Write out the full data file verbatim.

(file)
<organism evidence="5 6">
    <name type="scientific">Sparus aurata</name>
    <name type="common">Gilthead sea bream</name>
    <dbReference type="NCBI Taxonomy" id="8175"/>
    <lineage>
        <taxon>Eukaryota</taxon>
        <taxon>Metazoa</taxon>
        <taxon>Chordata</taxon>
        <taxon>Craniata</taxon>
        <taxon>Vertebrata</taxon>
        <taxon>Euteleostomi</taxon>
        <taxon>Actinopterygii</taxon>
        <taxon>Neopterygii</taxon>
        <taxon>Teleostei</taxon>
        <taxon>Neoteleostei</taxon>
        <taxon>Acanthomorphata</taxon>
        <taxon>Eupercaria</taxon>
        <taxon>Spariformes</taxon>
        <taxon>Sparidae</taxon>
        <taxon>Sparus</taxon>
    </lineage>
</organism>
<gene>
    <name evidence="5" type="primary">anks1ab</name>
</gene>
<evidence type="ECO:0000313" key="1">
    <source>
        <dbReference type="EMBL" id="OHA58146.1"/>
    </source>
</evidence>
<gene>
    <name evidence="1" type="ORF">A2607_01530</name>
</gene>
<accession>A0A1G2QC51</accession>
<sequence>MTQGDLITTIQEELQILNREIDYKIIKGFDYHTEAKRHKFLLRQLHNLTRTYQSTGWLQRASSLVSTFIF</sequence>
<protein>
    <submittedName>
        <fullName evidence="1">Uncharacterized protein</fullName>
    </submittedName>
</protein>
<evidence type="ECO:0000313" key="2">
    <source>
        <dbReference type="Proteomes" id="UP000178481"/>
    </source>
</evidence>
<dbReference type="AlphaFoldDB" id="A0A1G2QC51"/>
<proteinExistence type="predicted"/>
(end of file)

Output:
<organism evidence="5 6">
    <name type="scientific">Sparus aurata</name>
    <name type="common">Gilthead sea bream</name>
    <dbReference type="NCBI Taxonomy" id="8175"/>
    <lineage>
        <taxon>Eukaryota</taxon>
        <taxon>Metazoa</taxon>
        <taxon>Chordata</taxon>
        <taxon>Craniata</taxon>
        <taxon>Vertebrata</taxon>
        <taxon>Euteleostomi</taxon>
        <taxon>Actinopterygii</taxon>
        <taxon>Neopterygii</taxon>
        <taxon>Teleostei</taxon>
        <taxon>Neoteleostei</taxon>
        <taxon>Acanthomorphata</taxon>
        <taxon>Eupercaria</taxon>
        <taxon>Spariformes</taxon>
        <taxon>Sparidae</taxon>
        <taxon>Sparus</taxon>
    </lineage>
</organism>
<gene>
    <name evidence="5" type="primary">anks1ab</name>
</gene>
<evidence type="ECO:0000313" key="1">
    <source>
        <dbReference type="EMBL" id="OHA58146.1"/>
    </source>
</evidence>
<gene>
    <name evidence="1" type="ORF">A2607_01530</name>
</gene>
<accession>A0A1G2QC51</accession>
<sequence>MTQGDLITTIQEELQILNREIDYKIIKGFDYHTEAKRHKFLLRQLHNLTRTYQSTGWLQRASSLVSTFIF</sequence>
<protein>
    <submittedName>
        <fullName evidence="1">Uncharacterized protein</fullName>
    </submittedName>
</protein>
<evidence type="ECO:0000313" key="2">
    <source>
        <dbReference type="Proteomes" id="UP000178481"/>
    </source>
</evidence>
<dbReference type="AlphaFoldDB" id="A0A1G2QC51"/>
<proteinExistence type="predicted"/>